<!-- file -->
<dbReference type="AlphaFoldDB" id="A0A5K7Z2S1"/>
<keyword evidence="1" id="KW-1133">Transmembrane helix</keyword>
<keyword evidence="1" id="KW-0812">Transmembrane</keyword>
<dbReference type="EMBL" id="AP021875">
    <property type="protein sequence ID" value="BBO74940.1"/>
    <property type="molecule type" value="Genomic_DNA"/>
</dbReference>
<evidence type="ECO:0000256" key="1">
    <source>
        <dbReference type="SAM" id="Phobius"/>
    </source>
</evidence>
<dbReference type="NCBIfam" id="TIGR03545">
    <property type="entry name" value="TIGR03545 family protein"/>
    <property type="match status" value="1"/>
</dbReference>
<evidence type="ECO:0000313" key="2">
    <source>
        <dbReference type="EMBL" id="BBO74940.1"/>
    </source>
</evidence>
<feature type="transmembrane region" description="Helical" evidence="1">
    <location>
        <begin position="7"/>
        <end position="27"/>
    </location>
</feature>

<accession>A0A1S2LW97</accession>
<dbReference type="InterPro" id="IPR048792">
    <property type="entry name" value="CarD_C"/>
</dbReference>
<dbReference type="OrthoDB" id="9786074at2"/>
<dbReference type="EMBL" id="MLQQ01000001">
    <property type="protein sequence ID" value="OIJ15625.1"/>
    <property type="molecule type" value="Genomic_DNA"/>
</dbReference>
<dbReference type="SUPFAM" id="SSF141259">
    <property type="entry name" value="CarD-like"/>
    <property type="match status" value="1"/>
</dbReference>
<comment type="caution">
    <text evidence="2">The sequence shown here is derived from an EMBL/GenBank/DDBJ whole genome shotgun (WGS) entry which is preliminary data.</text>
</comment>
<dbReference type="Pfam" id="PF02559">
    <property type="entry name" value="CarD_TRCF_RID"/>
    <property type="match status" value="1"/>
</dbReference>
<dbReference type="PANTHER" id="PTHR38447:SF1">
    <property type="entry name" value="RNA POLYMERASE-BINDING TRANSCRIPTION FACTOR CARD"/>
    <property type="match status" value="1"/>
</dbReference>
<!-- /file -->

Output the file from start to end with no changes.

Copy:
<dbReference type="AlphaFoldDB" id="A0A5K7Z2S1"/>
<keyword evidence="1" id="KW-1133">Transmembrane helix</keyword>
<keyword evidence="1" id="KW-0812">Transmembrane</keyword>
<dbReference type="EMBL" id="AP021875">
    <property type="protein sequence ID" value="BBO74940.1"/>
    <property type="molecule type" value="Genomic_DNA"/>
</dbReference>
<evidence type="ECO:0000256" key="1">
    <source>
        <dbReference type="SAM" id="Phobius"/>
    </source>
</evidence>
<dbReference type="NCBIfam" id="TIGR03545">
    <property type="entry name" value="TIGR03545 family protein"/>
    <property type="match status" value="1"/>
</dbReference>
<evidence type="ECO:0000313" key="2">
    <source>
        <dbReference type="EMBL" id="BBO74940.1"/>
    </source>
</evidence>
<feature type="transmembrane region" description="Helical" evidence="1">
    <location>
        <begin position="7"/>
        <end position="27"/>
    </location>
</feature>

<accession>A0A1S2LW97</accession>
<dbReference type="InterPro" id="IPR048792">
    <property type="entry name" value="CarD_C"/>
</dbReference>
<dbReference type="OrthoDB" id="9786074at2"/>
<dbReference type="EMBL" id="MLQQ01000001">
    <property type="protein sequence ID" value="OIJ15625.1"/>
    <property type="molecule type" value="Genomic_DNA"/>
</dbReference>
<dbReference type="SUPFAM" id="SSF141259">
    <property type="entry name" value="CarD-like"/>
    <property type="match status" value="1"/>
</dbReference>
<comment type="caution">
    <text evidence="2">The sequence shown here is derived from an EMBL/GenBank/DDBJ whole genome shotgun (WGS) entry which is preliminary data.</text>
</comment>
<dbReference type="Pfam" id="PF02559">
    <property type="entry name" value="CarD_TRCF_RID"/>
    <property type="match status" value="1"/>
</dbReference>
<dbReference type="PANTHER" id="PTHR38447:SF1">
    <property type="entry name" value="RNA POLYMERASE-BINDING TRANSCRIPTION FACTOR CARD"/>
    <property type="match status" value="1"/>
</dbReference>